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Topic to be tested:

  • Stock/Inventory Valuation


Learning Objectives:

  • To develop an understanding about true and fair reporting of stock based on available and recommended methods of valuation and their impact on financial statements.



Mr. A was a junior accountant of Fine Company Limited (FCL) which is involved in the manufacturing and marketing of homogeneous products with the brand name of Dry Milk while facing the period of inflation. He had left his job due to his domestic issues and Mr. B has been hired as his replacement. While reviewing the company’s accounting records, Mr. B has come to know that there has been no consistent stock valuation policy in the past for valuing the company’s stocks. This had lead towards an inappropriate impact on the financial reporting in terms of inconsistent profitability and financial position. 


He has discussed the matter with the chief accountant – Mr. C who told him that the company is in the process of implementation program of related IASs on various accounting issues. As there has been no application of IAS’s in the company, therefore, the inventory has been treated on many valuation techniques including LIFO, FIFO, weighted average, and some others keeping in view the convenience to the accountant.


Mr. B suggested applying an appropriate valuation policy so as to produce consistency in the financial reporting. He emphasized that it will let the company to present fair reporting of the company’s operation and performance in the coming financial statements. He argued that this will also match the inventory costs as per the current market prices, and the inventory will reflect fairly current market prices in the company’s balance sheet. After going through this meeting, Mr. B has been asked to prepare a preliminary report on the inventory valuation of the present stock held with the company while using the appropriate stock valuation method.


Discussion Questions:

  1. What was the stock valuation method used by Mr. A in past that cased a lower profitability and huge difference of market price of stock with its reported cost in balance sheet? (Just write the name of asked method)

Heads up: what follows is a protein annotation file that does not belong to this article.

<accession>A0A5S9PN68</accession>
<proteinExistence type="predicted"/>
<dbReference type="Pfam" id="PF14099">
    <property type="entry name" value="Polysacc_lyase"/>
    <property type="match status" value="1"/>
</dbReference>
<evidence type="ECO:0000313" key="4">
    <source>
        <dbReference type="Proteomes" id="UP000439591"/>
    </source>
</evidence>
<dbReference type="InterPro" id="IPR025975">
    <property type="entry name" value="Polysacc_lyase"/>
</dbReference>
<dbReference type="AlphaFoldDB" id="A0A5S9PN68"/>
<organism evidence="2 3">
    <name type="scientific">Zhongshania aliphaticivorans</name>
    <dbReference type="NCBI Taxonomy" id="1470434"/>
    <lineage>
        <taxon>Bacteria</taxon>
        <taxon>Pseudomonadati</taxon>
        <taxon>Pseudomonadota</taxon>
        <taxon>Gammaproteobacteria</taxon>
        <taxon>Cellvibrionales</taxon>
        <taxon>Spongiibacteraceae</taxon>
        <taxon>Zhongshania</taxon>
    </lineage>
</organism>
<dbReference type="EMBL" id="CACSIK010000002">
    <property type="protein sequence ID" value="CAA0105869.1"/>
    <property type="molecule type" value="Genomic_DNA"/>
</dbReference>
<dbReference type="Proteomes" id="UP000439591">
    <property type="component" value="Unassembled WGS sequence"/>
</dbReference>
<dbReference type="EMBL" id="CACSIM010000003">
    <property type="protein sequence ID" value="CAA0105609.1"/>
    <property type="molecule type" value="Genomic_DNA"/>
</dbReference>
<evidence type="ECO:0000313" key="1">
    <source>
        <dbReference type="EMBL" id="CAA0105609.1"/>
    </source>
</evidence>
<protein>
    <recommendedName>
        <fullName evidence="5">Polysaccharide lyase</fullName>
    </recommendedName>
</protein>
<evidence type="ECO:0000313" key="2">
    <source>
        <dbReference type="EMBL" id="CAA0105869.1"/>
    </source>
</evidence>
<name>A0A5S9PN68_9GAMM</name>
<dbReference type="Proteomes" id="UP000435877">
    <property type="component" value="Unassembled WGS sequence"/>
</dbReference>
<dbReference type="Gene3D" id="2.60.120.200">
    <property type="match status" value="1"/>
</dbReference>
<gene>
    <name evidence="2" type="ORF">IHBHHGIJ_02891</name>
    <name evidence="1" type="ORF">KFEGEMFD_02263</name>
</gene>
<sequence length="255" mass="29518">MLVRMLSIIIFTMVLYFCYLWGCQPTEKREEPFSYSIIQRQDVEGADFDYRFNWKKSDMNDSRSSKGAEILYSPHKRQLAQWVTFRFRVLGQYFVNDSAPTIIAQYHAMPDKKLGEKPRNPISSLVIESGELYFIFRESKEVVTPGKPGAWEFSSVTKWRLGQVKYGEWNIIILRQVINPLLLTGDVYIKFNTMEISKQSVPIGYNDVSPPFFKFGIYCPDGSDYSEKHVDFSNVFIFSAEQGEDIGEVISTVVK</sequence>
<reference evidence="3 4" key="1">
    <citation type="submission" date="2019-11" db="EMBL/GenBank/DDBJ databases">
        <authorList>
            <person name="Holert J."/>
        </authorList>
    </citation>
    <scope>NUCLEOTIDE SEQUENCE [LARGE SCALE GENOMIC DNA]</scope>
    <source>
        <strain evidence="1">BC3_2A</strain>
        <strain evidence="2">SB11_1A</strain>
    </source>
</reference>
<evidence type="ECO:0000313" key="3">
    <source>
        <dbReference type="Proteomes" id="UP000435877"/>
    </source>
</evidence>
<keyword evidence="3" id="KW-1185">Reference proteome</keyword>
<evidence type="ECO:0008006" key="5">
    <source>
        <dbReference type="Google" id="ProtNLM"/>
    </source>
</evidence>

2. Recommend Mr. B the most appropriate stock valuation method to use in his preliminary report for inventory valuation? (Just write the name of recommended method)                                           
  3. Upon what grounds did you recommend the method in question 2 above?


      (Note: To avoid negative marking complete your comment within 100 words.)

Important Instructions:


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Dear students please discuss the GDB here.

Please Discuss here about this assignment.Thanks

Our main purpose here discussion not just Solution

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Mr. A used FIFO method 

Mr. B Used Average method


Mr. A aik complete policy se working nai kar rahey they. Wo kabi karty they or kabi nai or is liye wo FIFO method used kar rahey they. Or Mr.B ne jab a kar revalueation ki to in ko pata laga k ye to profitability both low hai to Mr.B ne piher is ko Mr.C se discuss kiya is tarah piher Mr.C ne suggestioin ki Mr.B ko k ab se ow aik Poperly method se kam kary to ab Mr.B ko pehly waley stock or current stock ko la kar chalna tha to is liye mr.B ne average method ka used kiya. 

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The goods or merchandise kept on the premises of a business or warehouse and available for sale or distribution to customers is called Stock.

Inventory Valuation Methods:

  1. FIFO (First in First Out)
  2. LIFO (Last in First Out)
  3. Average Cost (Weighted or Moving Average Cost)

FIFO (First in First Out):

This method assumes that the first goods acquired are the first goods sold. This results in cost of goods sold being charged with the earliest cost and ending inventory stated in terms of the most recent cost.